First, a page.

ACMA targets Telstra over privacy breach
- 08 October, 2012 12:54
ACMA has directed Telstra to comply with a privacy clause in the Telecommunications Consumer Protections Code (TCP) following the telco’s breach of the code for over eight months last year.
Telstra was found to be in breach of the code by ACMA and also in breach of the Privacy Act when customers' personal information in its database was made publicly available from 29 March, 2011 to 9 December, 2011.
Customer names and phone numbers were made public and in some cases, customers’ dates of birth, drivers' licence numbers and credit card details were also made available. Up to 734,000 customers were affected.
It is the first direction given by ACMA under the revised code since it was registered 1 September this year.
The TCP code aims to protect customers from unexpected charges, sort out confusing mobile plans and improve the handling of customer complaints. It applies to all telecommunications providers, including ISPs and landline and mobile carriers.
New powers given to ACMA include being able to force companies to ensure pricing information is clear on advertising; improve information on plans; improve complaint handling; and increase transparency around billing and expenditure.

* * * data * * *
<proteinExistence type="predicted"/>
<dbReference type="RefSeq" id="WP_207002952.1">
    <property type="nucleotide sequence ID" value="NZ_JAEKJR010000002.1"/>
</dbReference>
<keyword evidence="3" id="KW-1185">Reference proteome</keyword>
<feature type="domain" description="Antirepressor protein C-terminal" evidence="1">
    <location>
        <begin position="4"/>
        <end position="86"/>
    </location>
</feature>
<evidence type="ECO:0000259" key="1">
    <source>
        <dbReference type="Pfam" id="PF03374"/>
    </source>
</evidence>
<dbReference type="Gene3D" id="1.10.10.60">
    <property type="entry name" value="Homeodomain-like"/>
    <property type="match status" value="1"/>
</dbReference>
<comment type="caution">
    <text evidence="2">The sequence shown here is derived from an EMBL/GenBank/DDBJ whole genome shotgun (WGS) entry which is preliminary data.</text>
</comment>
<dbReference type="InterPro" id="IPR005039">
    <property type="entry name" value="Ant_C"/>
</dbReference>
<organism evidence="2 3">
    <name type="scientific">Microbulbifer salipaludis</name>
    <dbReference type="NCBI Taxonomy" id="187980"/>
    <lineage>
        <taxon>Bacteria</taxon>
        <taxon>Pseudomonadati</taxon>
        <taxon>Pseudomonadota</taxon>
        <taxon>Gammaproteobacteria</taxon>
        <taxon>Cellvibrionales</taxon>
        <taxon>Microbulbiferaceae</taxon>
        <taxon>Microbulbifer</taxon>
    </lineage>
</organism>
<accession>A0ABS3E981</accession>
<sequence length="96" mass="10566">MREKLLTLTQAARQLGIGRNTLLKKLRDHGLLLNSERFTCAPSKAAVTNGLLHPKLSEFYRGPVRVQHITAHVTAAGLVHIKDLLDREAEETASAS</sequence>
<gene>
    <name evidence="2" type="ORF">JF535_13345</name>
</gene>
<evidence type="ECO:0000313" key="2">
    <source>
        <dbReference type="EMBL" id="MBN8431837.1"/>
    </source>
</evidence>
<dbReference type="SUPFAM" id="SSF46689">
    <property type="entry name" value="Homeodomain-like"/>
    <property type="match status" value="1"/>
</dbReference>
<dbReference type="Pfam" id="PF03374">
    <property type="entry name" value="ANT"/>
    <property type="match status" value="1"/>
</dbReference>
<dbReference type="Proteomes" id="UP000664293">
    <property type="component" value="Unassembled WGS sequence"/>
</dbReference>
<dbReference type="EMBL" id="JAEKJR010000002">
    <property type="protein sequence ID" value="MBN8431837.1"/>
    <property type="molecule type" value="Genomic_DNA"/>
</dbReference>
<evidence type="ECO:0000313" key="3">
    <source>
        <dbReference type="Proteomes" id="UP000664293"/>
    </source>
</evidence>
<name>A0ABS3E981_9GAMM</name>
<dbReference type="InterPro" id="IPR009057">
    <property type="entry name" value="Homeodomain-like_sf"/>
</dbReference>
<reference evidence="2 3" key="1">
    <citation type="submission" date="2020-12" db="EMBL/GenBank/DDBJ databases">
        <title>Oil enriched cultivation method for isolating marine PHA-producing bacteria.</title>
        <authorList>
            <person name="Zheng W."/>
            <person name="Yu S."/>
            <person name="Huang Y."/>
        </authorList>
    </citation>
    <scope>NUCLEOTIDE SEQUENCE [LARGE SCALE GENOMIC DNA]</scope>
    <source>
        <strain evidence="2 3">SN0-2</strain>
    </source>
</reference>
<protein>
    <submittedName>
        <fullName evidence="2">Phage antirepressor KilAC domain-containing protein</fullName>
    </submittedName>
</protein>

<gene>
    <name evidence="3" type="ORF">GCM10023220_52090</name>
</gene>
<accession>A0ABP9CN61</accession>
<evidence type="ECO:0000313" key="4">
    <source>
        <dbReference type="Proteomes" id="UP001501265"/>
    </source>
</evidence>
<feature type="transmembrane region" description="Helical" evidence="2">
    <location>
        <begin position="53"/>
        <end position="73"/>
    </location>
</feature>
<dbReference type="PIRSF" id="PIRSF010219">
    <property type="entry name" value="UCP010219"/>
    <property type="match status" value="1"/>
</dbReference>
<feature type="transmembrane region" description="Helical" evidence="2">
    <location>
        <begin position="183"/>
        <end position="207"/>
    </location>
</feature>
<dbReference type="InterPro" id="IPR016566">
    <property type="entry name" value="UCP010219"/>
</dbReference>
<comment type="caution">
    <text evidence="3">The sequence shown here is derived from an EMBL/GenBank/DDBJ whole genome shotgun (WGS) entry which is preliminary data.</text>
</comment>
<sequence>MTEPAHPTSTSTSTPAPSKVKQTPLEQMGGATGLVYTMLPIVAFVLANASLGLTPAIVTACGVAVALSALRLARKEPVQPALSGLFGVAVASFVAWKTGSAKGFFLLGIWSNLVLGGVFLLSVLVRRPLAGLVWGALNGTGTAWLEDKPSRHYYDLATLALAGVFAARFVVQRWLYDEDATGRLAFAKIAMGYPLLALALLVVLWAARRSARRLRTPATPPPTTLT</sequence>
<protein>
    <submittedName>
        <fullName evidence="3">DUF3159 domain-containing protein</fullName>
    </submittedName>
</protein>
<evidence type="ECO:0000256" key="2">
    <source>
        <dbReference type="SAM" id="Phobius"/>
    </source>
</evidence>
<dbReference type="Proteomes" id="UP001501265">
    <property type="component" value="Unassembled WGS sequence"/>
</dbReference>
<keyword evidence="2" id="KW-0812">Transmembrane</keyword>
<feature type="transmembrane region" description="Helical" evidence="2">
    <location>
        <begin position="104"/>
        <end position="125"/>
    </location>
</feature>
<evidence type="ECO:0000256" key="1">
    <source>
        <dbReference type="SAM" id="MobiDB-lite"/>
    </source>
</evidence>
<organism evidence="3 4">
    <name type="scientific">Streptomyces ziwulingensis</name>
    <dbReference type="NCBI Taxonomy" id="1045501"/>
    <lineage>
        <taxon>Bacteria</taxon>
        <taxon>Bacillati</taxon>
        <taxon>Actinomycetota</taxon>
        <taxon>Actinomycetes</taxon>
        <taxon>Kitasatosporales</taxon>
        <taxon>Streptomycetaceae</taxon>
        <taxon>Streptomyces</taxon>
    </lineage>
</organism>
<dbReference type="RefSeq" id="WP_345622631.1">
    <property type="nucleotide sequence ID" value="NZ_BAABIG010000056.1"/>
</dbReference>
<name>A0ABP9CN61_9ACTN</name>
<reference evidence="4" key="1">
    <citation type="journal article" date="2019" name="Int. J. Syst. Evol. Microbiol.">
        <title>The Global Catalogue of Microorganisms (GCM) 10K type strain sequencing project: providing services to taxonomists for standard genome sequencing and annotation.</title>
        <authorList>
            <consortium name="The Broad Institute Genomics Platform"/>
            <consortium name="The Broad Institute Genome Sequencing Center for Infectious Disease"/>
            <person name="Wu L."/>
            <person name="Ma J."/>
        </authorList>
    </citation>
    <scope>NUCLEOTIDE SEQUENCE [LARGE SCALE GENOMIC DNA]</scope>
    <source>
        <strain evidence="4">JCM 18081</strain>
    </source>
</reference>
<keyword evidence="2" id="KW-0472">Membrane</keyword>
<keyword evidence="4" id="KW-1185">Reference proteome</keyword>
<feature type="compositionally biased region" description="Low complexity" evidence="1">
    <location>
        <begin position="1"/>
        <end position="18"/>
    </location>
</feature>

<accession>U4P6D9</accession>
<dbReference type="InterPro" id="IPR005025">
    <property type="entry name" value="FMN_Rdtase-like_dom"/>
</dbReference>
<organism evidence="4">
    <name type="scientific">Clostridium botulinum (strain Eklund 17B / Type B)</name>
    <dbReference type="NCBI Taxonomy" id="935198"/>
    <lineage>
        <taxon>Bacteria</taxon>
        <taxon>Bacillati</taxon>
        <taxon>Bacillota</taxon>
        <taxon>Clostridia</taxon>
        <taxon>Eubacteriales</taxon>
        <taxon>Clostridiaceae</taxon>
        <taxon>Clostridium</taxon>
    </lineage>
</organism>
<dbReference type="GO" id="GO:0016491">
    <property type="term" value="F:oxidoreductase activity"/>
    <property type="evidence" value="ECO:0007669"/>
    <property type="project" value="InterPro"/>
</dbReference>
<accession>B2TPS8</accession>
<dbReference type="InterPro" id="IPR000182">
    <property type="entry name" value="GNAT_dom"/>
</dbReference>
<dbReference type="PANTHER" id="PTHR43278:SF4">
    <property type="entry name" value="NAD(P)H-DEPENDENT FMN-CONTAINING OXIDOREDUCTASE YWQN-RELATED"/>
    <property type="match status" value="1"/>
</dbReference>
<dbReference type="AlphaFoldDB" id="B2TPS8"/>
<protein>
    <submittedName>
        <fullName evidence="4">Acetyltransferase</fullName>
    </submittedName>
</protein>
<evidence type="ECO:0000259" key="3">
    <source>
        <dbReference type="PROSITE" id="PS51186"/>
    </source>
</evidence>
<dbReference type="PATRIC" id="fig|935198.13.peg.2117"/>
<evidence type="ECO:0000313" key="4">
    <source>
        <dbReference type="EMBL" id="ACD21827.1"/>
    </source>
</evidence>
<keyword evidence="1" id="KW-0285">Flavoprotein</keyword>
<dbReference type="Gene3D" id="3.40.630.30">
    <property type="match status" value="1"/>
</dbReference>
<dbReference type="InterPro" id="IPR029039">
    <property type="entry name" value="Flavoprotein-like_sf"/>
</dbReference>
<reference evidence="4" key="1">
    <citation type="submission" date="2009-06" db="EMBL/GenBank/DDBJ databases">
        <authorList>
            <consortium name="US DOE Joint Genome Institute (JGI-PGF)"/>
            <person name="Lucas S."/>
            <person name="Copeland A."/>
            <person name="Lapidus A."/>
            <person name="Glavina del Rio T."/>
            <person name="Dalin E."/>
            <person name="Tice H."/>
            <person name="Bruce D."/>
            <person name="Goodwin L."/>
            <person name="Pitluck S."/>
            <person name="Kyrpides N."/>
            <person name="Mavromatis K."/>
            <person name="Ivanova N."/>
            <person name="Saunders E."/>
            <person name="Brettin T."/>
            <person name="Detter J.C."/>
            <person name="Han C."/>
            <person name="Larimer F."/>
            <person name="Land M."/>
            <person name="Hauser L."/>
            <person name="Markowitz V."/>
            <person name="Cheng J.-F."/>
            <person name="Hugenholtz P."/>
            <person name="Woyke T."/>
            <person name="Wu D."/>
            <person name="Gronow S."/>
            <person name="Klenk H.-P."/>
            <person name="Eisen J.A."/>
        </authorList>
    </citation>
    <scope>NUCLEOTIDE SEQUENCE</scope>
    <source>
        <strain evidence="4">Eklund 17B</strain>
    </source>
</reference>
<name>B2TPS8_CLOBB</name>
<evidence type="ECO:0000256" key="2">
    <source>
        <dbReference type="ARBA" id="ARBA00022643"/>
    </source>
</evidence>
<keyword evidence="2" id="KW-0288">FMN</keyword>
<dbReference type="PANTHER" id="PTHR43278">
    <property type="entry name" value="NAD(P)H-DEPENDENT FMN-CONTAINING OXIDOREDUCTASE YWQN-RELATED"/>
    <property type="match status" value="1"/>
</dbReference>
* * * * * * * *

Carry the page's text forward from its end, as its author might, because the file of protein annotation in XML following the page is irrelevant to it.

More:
“Put simply, if a provider breaches the code, you can expect us to direct it to comply,” Chris Chapman, ACMA chairman, said in a statement.
“Given Telstra has proactively taken steps to remedy its processes with a view to preventing such an incident from happening again, a direction with respect to the specific code provision is the appropriate measure.”
If Telstra fails to comply with the privacy clause in the TCP code, ACMA could talk the telco to court and seek a pecuniary penalty.
Follow Stephanie McDonald on Twitter: @stephmcdonald0
Follow Computerworld Australia on Twitter: @ComputerworldAU
Join the Computerworld Australia group on Linkedin. The group is open to IT Directors, IT Managers, Infrastructure Managers, Network Managers, Security Managers, Communications Managers.
Turnbull asks how the NBN got that way
U.S. retailers insist on PIN requirement in smartcard rules
Yelp speeds database access with flash storage
Thanks a million, Drupal
OS upgrades: Cheap is better than pricey, free is better than cheap